This book examines the Northern Ireland civil rights movement and the Reverend Ian Paisley’s opposition. Although street demonstrations began in the summer of 1968 and lasted a year, activism to advance Ulster’s catholic community originated in the late 1950s. During this period, Paisley crusaded against Protestant apostasy and the liberalization of the Unionist government, and asserted a Calvinist response for protestants.
Paisley formed a political and theological association with North Americans who professed militant fundamentalism and fought the integration of American society. Between 1965 and 1968, Paisley made three visits to the United States and Canada. During these extensive speaking tours, he witnessed the consequence to a successful campaign. The relationship, religiosity and first-hand knowledge of current events helped to shape Paisley’s counter-demonstrations in Northern Ireland, and create an atmosphere for sectarian strife and the “Troubles.”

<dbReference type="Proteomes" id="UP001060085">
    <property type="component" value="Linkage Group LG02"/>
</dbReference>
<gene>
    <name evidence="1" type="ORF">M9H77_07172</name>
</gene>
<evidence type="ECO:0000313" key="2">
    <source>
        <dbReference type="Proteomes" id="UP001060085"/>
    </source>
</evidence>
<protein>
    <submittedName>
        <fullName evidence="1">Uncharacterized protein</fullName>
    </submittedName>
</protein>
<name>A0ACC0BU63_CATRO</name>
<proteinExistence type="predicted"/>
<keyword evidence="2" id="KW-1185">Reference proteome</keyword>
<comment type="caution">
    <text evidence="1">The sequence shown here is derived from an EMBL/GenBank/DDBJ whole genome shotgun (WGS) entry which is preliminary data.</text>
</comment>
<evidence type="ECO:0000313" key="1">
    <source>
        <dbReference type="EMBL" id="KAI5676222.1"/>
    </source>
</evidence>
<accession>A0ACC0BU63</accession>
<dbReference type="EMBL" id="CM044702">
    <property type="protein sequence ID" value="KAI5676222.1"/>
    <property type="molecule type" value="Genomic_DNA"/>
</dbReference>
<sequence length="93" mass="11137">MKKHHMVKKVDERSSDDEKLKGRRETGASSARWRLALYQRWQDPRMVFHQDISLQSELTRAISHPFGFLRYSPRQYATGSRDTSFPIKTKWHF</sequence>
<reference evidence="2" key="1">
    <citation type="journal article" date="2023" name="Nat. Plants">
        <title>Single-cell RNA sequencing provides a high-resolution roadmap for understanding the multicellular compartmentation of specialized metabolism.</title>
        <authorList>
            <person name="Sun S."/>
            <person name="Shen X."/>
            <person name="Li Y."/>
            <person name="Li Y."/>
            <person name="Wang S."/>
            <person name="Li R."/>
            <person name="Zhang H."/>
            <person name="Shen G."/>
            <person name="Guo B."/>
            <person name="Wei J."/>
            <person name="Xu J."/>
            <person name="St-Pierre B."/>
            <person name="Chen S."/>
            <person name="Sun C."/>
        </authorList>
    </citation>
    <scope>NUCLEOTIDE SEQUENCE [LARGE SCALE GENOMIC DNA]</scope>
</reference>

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About the Author
Richard Lawrence Jordan began his professional career with the Fundamental Recording Company, promoting alternative and Americana bands in a global context. He then obtained a PhD in Modern British History at Louisiana State University in 2008, with a dissertation on the important influence that both civil rights and North American, militant fundamentalism had on Paisleyite religiosity and political activism. His work won two awards and was published as The Second Coming of Paisley: Militant Fundamentalism and Ulster Politics (2013). He has worked at the universities of North Alabama and Drexel, USA, and spent time as a Visiting Scholar at the Princeton Theological Seminary. His publications include “A Militant Crusade in Africa: The Great Commission and Segregation” in Church History: Studies in Christianity and Culture (2014), and his research interests include Paisleyism and the alternative music industry.